Tuesday, 8 September 2009
Today, and for the next few days, unless I have something else interesting to write about, I’ll be posting up things cut from Doctor Who stuff what I wrote. Like DVD deleted scenes. With my own fascinating, fascinating commentary. I feel your excitement.
So with no more ado, one of my most recent things, The Glorious Revolution. The following bits were cut for time/word count, all from the second half of the play (because it was much longer than the first half) and were chosen largely on the basis that they could be removed without anything being missing. All these cuts are from the first (12,000 word) draft – the final third draft being about 9,500.
First a little addition to the ‘kidnapping the King’ scene, referring back to the rumour Jamie has started about the arrival of an imminent Irish army.
The guards carried the basket for us all the way to the street outside. That done, they were about to return to the shelter of the palace, when one of them stopped and turned back as though he’d remembered something. ‘Wait!’
‘What is it?’ I asked, hoping he wouldn’t ask to check the basket...!
‘Tell everyone you know, we’re expecting a great army of Irishmen to turn up in London later tonight,’ confided the guard, tapping his nose. ‘But it’s supposed to be a secret. You got that? So you tell everyone you know!’
And shortly after that – having established that the Doctor had purloined the King’s Great Seal from his bedroom – a scene with an extra bit of historical colour but which doesn’t further the plot and might end up feeling irrelevant.
But I - (SEES SOMETHING) Wait... what’s that you’ve got?
The King had noticed what the Doctor was holding - the Great Seal of England. He tried to grab it, making the boat lurch to one side, almost causing us to topple over. The Doctor held the seal above his head, out of the King’s reach, like in a child’s game, so the King lunged at him - knocking the seal clean out of the Doctor’s fingers and into the murky depths of the Thames.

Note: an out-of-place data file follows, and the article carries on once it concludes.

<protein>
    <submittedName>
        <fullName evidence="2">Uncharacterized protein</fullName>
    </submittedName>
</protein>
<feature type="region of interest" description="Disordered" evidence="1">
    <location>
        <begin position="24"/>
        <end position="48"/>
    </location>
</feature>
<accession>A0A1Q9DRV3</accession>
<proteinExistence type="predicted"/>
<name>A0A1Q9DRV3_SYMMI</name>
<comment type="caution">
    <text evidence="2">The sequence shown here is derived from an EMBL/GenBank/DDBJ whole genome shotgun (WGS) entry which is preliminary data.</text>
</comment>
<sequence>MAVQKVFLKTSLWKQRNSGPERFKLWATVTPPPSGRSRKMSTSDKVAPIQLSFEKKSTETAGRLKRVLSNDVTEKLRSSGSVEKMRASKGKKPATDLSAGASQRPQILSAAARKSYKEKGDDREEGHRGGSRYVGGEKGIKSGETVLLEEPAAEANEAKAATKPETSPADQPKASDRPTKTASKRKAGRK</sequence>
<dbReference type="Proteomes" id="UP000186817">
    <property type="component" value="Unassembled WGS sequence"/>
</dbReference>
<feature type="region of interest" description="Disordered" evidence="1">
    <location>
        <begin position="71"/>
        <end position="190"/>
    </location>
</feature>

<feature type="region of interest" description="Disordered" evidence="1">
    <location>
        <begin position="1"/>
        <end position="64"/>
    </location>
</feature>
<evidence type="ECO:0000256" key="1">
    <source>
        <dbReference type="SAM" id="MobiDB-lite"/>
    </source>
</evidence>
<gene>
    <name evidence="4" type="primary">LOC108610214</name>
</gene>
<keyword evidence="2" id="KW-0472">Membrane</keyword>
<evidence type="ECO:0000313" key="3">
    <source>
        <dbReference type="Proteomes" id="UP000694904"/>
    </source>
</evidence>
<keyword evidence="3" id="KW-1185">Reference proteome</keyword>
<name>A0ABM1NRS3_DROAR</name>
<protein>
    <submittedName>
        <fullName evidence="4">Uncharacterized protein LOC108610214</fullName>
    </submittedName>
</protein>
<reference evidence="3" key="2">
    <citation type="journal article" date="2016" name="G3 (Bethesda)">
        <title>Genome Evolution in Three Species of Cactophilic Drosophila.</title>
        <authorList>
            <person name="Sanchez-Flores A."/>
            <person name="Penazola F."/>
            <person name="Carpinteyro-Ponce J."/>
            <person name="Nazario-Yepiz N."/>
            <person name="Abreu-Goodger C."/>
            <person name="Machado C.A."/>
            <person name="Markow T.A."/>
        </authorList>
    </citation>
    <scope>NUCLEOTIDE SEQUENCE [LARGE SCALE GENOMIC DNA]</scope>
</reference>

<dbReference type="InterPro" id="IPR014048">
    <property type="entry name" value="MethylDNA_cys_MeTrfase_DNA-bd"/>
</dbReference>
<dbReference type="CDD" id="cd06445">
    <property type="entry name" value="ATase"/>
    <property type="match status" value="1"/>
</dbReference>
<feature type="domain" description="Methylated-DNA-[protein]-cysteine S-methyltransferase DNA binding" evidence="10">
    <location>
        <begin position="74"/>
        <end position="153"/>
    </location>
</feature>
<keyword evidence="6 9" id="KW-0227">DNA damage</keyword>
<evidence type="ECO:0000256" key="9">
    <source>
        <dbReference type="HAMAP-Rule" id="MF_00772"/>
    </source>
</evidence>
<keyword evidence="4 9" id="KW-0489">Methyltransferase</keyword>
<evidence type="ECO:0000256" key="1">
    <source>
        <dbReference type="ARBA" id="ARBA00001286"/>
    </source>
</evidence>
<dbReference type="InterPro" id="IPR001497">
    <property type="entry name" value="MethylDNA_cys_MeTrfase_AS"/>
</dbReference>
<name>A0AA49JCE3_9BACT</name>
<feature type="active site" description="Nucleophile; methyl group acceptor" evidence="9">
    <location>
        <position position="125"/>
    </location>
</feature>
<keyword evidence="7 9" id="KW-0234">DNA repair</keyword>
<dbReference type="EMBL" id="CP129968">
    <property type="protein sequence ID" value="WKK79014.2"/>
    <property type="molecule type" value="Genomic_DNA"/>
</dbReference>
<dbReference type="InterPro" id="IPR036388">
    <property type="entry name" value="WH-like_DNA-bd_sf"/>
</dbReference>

‘Whoops, butterfingers’, admonished the Doctor. ‘Now, I don’t think you wanted to do that, did you? People will think you did it deliberately...’
And finally a great big chunk from near the end – they’re on a boat to France.
“I used to believe in you, your majesty. I used to think you were worth fighting for. But now... you’re just a coward, aren’t you? A miserable coward!”
The King clutched his handkerchief to his face with a self-pitying groan. I decided to leave him to his misery and joined the Doctor and Zoe up on deck. We were gliding through a marshy estuary, a crisp wind filling the sails.
‘How’s the King?’ said the Doctor, gazing out at the endless grey water.
‘Ah, he’s a broken man, alright,’ I said. ‘He’s given up entirely.’
‘What?’ The Doctor turned to me in alarm. ‘Oh! We can’t have that...!’
‘Why not?’ I said. But then I knew the reason why. A sharp, wrenching sensation hit my stomach, just as before, followed by a whooshing in my ears. I tried to catch my breath, to steady myself, but I... I... what was I saying?
(AND WE’RE SUDDENLY BACK IN THE FRAMING NARRATIVE)
Of course. A second temporal fluctuation.
You’ve influenced your own past again. If King James doesn’t attempt to regain the throne, there will no be Jacobite rebellion, no Battle of Culloden. And you will never have met the Doctor.
I’ll never have met who? Who am I supposed to have met?
The King must be defeated - but determined to fight on -
Ach, like Robert the Bruce?
Yes. Just like Robert the Bruce.
(CELESTIAL DEVICE ACTIVATED.)
This time more drastic measures may be required. So - tell me. You were sailing out into the English channel. What happened next?
What happened next? We... I remember that as evening fell, the most terrible storm rose up out of nowhere. The heavens opened with a crash of thunder and hailstones the size of a man’s fist hammered onto the deck. A great wind threatened to tear down the sails, and immense, surging waves tossed and span the yacht like a wee toy. We sheltered downstairs, clutching onto the beams as the floor lurched, rose and fell. All the while, there was an ominous creaking, as though the boat itself was about to splinter apart.